“…Demas, in love with this present world, has deserted me…Only Luke is with me.” (NRSV 2 Timothy 4:10,11)

Apart from the fact that St Luke wrote not only the Gospel which bears his name but also the first history of the Church – the Acts of the Apostles – we know very little about him.  However, St Paul’s description of him as the beloved physician (Colossians 4:14) tells us not only that he was a doctor but also that he was a very lovable sort of person.  And it is that side of his character which emerges in his writings.  There he is revealed as a gentle, friendly, happy soul who has left an example for us all to follow in his true love for Our Lord Jesus Christ and in his trusty loyalty to his fellow Christians.

Those attractive qualities were the fruit of that virtue which is the essential foundation of the Christian character – the virtue of humility and self-forgetfulness.  Although he himself had so large a share in the events which he describes, yet he never once mentions himself.  When in the Acts of the Apostles he cannot avoid betraying his presence, he does so simply by changing the word “they” in the narrative to “we” – never I, never Luke.

St Luke lived in stirring and momentous times.  He witnessed the vigorous and inspired advance of Christianity along the great lines of communication of the Roman Empire and he played his part in blazing the trail.  He joined St Paul on the second missionary expedition, and as the wave of hostility to the new Faith mounted to bursting point, he became Paul's ever closer friend and medical attendant.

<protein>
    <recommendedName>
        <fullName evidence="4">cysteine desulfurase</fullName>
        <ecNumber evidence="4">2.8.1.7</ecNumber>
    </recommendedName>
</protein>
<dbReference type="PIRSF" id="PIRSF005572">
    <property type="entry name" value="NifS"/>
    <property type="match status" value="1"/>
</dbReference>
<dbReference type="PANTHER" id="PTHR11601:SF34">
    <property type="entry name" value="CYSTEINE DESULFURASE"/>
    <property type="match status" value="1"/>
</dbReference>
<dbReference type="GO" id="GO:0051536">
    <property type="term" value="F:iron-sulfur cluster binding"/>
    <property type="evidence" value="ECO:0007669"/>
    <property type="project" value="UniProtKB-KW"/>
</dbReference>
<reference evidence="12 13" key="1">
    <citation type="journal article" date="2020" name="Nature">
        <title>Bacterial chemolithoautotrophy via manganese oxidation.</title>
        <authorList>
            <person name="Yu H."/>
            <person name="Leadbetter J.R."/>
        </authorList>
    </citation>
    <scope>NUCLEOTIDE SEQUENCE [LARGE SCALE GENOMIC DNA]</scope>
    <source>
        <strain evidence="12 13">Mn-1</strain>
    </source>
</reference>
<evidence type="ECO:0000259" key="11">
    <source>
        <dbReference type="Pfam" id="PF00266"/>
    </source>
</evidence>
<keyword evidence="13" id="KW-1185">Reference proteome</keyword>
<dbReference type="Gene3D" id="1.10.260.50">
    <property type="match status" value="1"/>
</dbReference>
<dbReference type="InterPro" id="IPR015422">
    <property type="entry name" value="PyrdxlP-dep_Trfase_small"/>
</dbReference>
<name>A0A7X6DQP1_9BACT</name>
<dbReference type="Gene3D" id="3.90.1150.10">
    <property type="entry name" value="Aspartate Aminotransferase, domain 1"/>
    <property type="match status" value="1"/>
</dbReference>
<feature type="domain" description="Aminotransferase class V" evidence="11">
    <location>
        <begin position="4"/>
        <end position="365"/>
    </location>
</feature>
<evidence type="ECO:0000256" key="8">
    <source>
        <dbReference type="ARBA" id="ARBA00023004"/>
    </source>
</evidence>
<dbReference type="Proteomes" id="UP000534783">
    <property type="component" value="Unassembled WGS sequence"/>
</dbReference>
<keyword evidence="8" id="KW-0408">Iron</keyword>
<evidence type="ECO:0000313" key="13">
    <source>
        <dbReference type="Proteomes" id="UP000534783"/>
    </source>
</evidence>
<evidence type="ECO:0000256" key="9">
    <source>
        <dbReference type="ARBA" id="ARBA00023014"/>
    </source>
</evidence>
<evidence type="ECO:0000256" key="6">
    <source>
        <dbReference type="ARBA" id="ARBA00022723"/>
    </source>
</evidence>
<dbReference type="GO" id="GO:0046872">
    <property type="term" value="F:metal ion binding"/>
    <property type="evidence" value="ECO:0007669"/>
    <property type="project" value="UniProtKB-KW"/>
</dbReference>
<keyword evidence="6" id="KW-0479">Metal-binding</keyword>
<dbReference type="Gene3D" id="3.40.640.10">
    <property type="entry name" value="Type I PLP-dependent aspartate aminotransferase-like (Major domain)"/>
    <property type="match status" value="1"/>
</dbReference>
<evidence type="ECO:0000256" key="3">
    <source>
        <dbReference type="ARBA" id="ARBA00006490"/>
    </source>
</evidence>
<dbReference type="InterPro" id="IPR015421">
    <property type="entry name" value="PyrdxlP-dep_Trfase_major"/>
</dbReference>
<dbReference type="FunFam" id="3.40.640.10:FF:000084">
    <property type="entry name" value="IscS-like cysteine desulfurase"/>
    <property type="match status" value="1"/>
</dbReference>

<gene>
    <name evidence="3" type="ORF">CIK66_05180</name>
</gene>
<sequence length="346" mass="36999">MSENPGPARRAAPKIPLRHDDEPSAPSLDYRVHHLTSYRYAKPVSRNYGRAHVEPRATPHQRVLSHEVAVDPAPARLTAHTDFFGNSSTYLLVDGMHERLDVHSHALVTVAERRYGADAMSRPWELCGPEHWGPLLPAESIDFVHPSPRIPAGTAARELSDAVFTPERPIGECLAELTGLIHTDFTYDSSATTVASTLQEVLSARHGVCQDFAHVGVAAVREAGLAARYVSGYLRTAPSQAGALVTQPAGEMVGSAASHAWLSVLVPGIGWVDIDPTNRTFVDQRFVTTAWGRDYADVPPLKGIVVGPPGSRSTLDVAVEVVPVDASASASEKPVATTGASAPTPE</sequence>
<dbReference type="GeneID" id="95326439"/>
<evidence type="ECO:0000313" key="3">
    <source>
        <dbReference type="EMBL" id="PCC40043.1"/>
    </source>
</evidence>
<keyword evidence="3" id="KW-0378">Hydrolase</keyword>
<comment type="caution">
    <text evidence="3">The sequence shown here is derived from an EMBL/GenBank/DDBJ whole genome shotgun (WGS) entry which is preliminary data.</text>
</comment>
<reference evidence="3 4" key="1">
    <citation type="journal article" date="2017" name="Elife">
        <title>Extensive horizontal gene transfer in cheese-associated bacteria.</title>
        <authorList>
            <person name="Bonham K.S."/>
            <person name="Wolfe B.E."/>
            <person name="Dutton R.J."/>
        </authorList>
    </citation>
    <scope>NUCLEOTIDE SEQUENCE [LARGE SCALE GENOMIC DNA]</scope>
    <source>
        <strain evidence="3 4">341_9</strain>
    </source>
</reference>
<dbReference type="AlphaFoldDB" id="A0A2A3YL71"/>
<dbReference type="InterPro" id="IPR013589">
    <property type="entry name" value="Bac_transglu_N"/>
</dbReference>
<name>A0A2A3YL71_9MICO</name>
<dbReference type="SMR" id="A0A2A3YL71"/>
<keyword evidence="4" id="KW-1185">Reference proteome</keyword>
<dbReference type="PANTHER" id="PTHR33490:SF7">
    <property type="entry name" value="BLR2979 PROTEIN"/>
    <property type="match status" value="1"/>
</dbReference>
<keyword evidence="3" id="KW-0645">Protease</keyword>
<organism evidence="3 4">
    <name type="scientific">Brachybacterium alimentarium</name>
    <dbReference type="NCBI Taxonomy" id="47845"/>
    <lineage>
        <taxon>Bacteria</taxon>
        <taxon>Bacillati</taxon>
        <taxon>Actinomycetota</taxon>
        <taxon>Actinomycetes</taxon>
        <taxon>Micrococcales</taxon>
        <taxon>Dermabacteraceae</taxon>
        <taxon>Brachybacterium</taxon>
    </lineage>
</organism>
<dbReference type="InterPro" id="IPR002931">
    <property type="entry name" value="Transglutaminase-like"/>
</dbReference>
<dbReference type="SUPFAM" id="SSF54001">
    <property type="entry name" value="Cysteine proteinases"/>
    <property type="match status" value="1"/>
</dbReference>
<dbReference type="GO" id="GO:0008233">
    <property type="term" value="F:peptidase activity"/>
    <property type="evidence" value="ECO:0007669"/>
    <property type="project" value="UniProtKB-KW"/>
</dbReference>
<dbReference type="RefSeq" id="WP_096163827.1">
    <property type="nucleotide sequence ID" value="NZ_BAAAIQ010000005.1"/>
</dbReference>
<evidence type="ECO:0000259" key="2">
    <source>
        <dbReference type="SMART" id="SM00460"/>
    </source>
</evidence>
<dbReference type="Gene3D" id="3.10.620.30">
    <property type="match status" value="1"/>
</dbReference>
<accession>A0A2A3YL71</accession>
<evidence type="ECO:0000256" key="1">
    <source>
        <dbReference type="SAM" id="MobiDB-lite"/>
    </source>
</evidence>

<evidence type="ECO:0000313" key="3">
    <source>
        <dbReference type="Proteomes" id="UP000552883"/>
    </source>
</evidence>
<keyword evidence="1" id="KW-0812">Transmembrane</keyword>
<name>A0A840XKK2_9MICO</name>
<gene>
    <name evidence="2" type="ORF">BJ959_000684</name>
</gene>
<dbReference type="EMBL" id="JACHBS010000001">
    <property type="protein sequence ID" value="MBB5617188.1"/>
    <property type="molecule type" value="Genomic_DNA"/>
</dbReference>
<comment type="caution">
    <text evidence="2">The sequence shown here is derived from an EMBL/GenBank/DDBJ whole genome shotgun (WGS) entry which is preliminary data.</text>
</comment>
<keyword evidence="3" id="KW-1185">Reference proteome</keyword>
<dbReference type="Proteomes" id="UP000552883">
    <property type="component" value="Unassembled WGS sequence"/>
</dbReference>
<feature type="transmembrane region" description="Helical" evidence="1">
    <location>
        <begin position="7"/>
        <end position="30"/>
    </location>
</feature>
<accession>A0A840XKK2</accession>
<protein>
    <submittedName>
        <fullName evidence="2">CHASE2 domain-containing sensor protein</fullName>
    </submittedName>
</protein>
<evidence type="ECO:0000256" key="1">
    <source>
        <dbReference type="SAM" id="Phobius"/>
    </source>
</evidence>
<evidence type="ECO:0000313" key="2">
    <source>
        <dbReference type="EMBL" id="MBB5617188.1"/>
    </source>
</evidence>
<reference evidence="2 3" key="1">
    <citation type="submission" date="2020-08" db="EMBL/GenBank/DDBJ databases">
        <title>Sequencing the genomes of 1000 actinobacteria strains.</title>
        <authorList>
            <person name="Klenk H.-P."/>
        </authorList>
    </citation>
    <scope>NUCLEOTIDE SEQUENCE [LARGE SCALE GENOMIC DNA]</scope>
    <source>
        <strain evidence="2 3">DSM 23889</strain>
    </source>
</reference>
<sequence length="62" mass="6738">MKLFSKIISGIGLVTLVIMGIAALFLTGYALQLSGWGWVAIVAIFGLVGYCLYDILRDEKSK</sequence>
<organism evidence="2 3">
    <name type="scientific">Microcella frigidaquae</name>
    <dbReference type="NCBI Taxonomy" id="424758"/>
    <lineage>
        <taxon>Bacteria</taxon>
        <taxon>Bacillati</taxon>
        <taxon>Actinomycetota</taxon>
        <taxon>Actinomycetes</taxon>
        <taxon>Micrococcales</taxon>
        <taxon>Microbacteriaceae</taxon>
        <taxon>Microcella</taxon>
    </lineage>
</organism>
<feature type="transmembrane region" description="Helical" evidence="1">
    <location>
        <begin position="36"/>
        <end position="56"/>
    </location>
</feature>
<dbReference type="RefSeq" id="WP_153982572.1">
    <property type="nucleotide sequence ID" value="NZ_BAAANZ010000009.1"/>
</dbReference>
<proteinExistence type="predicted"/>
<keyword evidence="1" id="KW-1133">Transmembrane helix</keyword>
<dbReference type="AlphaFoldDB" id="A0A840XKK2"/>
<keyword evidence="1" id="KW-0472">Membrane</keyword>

He has left us his own vivid, first-hand account of that hazardous voyage from Caesarea, the port of Roman Palestine, to Rome, the capital of the world – the voyage which was the prelude to Paul’s first imprisonment.  And now Paul is in prison in Rome for the second and the last time and, as he writes, “Only Luke is with me” (NRSV, 2 Timothy 4:11).

It is the late summer of the year 65 AD.  It was in the previous September that the great fire of Rome had broken out.  People thought that the fire was engineered by the Emperor Nero in one of his madder moods, and in order to divert the rising tide of popular indignation from himself, he promptly put the blame on the Christians.  That was the beginning of the first persecution which was to continue until the end of his reign, years after the original charge of fire-raising had been forgotten.

That persecution has been going on now for nearly twelve months.  Many have already given their lives for the Faith, and now it is St Paul’s turn.  Of all the old friends who had accompanied him to Rome, Luke alone remains.

Some have been martyred, others are planting the Church in the provinces of the Empire, others have deserted.  Among the latter is Demas, who was with the Apostle during his first imprisonment, but has now forsaken him, lured away by the prospect of easy money in the great commercial city of Thessalonica.  But Paul the aged, the prisoner of the Lord, is not alone.  He has in Luke one who is loyal to the last, a man who will not quit.